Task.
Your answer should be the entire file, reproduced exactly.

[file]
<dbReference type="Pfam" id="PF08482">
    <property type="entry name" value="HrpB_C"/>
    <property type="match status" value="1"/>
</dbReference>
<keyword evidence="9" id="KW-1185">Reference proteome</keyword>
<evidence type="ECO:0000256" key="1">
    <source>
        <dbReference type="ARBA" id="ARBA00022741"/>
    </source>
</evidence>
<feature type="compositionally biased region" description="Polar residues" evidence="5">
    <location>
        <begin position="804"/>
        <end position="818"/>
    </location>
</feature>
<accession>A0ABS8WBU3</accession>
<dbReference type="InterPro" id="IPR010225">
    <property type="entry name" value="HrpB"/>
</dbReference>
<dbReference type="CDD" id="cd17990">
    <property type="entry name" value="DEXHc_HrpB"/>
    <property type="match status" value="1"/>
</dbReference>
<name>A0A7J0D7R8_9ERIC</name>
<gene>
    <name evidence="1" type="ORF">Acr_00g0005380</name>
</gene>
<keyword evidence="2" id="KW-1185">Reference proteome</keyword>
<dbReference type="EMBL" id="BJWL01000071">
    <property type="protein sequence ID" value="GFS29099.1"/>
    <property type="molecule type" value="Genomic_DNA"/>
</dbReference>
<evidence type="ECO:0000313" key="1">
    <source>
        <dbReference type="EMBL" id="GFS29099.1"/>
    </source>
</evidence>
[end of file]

<dbReference type="Pfam" id="PF08482">
    <property type="entry name" value="HrpB_C"/>
    <property type="match status" value="1"/>
</dbReference>
<keyword evidence="9" id="KW-1185">Reference proteome</keyword>
<evidence type="ECO:0000256" key="1">
    <source>
        <dbReference type="ARBA" id="ARBA00022741"/>
    </source>
</evidence>
<feature type="compositionally biased region" description="Polar residues" evidence="5">
    <location>
        <begin position="804"/>
        <end position="818"/>
    </location>
</feature>
<accession>A0ABS8WBU3</accession>
<dbReference type="InterPro" id="IPR010225">
    <property type="entry name" value="HrpB"/>
</dbReference>
<dbReference type="CDD" id="cd17990">
    <property type="entry name" value="DEXHc_HrpB"/>
    <property type="match status" value="1"/>
</dbReference>
<name>A0A7J0D7R8_9ERIC</name>
<gene>
    <name evidence="1" type="ORF">Acr_00g0005380</name>
</gene>
<keyword evidence="2" id="KW-1185">Reference proteome</keyword>
<dbReference type="EMBL" id="BJWL01000071">
    <property type="protein sequence ID" value="GFS29099.1"/>
    <property type="molecule type" value="Genomic_DNA"/>
</dbReference>
<evidence type="ECO:0000313" key="1">
    <source>
        <dbReference type="EMBL" id="GFS29099.1"/>
    </source>
</evidence>